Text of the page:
Depicting the poverty of 12-year-old Zain (Zain Al Rafeea) in the Beirut slums, Capernaum’s most noticeable feature is how Zain’s environment suffers from an overflow of things. The general chaos (from which Capernaum takes its meaning) is captured by director Nadine Labaki’s intimate and shaky camera, from floors which are littered with waste, to streets packed with loud cars, bustling to speed by the young protagonist. Asked how many siblings he has, Zain curtly replies “a lot.” This hectic setting leads his abusive parents to marry off their 11-year-old daughter Sahar (Cedar Izam), which for Zain is the final straw, making him run away from home, in order to create his own space.
Zain’s quest for sanctuary is harrowing, if slightly overemphasised, which Al Rafeea grounds with remarkable authenticity and an uncanny physicality. Despite his obvious youth, Zain already has an old soul, his spectacularly wide eyes bagged with fatigued, and his face is fixed with a permanent scowl. His unrelenting (if justified) anger could be tiring, if not for the relationship he finds with Ethiopian refugee Rahil (Yordanos Shiferaw) and her baby son Yonas (Boluwatife Treasure Bankole). These two provide Capernaum with much-needed warmth and vitality, sheltering Zain from his life’s oppressive gloom. Rahil’s character is so heartfelt and interesting that she slightly overtakes the film, brightening it by her presence, but burdening it with her absence.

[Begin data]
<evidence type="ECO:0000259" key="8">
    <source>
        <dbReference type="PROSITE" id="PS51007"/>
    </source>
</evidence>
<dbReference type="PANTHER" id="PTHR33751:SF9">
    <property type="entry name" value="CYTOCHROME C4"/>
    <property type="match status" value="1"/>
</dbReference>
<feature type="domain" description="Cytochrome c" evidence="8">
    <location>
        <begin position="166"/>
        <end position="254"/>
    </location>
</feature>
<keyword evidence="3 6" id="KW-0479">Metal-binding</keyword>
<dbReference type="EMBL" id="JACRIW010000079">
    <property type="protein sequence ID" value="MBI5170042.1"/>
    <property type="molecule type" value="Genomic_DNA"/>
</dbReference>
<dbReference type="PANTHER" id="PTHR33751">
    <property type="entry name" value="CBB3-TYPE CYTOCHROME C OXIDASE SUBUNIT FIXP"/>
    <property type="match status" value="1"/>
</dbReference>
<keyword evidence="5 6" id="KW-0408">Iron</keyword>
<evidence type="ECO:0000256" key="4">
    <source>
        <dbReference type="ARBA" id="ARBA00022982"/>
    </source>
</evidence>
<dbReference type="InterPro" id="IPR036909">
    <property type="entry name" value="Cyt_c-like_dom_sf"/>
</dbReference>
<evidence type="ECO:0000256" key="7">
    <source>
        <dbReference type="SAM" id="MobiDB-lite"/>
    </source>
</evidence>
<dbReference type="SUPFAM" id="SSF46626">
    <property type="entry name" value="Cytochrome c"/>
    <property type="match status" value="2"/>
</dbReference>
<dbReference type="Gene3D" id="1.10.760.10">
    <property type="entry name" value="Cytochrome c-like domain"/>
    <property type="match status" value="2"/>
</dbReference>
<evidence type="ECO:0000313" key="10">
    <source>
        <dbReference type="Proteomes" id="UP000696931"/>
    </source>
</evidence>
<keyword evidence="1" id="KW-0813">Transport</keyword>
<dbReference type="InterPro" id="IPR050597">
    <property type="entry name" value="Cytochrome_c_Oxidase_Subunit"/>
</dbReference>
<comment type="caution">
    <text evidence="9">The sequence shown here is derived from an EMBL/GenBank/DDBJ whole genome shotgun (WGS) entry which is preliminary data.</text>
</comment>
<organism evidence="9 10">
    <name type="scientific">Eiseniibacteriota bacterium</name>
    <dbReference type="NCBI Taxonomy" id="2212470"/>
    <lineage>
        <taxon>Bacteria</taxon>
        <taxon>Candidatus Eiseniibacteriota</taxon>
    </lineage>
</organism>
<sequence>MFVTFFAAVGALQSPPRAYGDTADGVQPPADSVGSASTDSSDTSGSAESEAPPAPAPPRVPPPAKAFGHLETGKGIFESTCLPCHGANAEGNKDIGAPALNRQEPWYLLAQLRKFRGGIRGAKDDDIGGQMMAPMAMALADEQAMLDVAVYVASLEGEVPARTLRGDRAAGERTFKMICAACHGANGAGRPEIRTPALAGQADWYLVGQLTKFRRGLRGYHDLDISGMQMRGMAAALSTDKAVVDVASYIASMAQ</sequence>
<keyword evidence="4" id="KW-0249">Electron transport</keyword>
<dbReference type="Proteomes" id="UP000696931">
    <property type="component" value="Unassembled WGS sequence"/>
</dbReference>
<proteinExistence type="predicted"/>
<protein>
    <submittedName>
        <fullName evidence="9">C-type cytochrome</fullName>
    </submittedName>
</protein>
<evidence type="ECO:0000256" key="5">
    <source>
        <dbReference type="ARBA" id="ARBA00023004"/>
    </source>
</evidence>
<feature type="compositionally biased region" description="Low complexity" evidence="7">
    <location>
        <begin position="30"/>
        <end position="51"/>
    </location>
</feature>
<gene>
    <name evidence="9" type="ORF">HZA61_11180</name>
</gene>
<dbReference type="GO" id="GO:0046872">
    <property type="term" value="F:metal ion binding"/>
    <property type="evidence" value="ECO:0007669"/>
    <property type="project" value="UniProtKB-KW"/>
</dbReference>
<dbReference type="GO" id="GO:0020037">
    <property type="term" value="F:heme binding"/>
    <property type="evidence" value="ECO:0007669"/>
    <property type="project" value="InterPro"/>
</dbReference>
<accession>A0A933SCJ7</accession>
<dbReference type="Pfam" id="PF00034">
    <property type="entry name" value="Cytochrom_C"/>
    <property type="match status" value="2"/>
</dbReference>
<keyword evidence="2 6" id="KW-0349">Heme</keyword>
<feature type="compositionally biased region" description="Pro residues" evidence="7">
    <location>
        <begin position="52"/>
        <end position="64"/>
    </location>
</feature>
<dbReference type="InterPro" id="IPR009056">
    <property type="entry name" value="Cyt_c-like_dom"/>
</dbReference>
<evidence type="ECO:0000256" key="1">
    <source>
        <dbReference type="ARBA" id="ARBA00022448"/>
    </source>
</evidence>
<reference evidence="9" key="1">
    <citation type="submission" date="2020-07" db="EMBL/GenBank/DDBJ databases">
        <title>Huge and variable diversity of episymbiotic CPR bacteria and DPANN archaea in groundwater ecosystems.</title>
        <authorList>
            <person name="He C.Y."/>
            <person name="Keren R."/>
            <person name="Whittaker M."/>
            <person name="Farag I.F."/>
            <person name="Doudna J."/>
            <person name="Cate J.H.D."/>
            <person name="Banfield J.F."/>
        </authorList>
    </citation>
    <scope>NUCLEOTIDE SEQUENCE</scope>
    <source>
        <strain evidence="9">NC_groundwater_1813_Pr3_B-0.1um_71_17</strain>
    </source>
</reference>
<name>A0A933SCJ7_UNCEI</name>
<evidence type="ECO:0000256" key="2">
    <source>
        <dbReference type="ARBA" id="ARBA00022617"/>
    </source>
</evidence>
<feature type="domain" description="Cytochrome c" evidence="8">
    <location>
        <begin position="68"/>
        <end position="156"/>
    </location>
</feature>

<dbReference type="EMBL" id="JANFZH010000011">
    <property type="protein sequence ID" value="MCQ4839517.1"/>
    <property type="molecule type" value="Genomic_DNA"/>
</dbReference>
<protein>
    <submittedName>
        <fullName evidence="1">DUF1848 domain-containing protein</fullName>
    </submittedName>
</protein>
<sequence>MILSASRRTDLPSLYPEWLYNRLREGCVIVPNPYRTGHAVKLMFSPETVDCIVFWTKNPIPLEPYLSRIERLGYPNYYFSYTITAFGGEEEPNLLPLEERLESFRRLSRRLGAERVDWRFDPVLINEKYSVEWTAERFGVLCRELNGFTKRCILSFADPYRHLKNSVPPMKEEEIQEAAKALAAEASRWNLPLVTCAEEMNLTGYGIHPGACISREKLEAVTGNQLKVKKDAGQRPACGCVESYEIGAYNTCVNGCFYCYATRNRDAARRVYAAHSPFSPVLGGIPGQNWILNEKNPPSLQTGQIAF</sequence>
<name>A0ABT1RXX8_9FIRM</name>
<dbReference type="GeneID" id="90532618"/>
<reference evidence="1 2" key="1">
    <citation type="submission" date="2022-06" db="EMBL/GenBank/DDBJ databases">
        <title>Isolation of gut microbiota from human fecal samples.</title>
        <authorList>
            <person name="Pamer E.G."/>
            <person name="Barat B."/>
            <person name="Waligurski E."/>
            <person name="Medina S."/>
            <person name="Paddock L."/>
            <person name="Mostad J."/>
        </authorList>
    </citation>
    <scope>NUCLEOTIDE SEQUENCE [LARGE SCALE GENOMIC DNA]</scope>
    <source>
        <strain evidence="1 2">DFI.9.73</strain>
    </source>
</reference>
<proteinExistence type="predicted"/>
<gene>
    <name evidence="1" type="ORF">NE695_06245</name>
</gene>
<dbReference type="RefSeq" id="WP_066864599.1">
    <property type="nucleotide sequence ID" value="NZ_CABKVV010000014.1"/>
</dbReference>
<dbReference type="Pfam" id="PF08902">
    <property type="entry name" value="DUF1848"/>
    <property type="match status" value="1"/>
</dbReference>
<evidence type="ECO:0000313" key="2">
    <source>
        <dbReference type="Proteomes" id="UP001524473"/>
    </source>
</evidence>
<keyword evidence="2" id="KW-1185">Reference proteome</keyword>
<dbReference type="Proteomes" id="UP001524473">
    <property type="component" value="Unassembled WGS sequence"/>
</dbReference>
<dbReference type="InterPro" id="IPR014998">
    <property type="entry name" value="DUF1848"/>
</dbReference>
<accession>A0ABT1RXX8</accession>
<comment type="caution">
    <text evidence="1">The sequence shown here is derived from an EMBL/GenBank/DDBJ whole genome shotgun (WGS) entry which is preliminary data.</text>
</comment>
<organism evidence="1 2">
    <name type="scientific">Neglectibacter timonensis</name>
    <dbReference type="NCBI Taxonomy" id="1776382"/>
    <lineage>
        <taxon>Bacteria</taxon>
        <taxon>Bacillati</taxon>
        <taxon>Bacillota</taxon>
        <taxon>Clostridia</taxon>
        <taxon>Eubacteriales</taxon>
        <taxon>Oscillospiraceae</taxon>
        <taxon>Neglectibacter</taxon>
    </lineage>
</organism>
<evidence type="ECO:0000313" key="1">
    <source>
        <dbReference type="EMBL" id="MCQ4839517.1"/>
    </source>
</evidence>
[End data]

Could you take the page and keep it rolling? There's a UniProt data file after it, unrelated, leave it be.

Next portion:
This is tied to the film’s wider issues, as the significant story and incredible performances are underserved by uneven pacing and a frustrating structure. Zain’s story is irregularly interrupted with a courtroom frame-narration, which hinders the film’s beginning, and jumbles the rest by switching from social-realistic observance, to artificial and didactic commentary. Although these courtroom scenes create the major issues, the central story also has problems. The relentless misery is uncomfortable, but also feels pointless, it being unclear if there’s any grander statement to the story than impoverished exploitation.
Additionally, while more a condemnation of the world than the film, Capernaum’s subject feels depressingly familiar. Whether it be City of God (2002) or Slumdog Millionaire (2008), The Florida Project (2017) or this year’s Shoplifters, Capernaum joins the unfortunate category of ‘child-poverty-films.’ and while perhaps an unfair comparison, the film lacks the warmth and intrigue of its fellow Best Foreign Picture nominees. But while Capernaum is too muddled to be fully effective, the performances and certain moments are gems that should not be overlooked, despite the clutter that surrounds them.
Image: Georges Biard via Wikimedia Commons.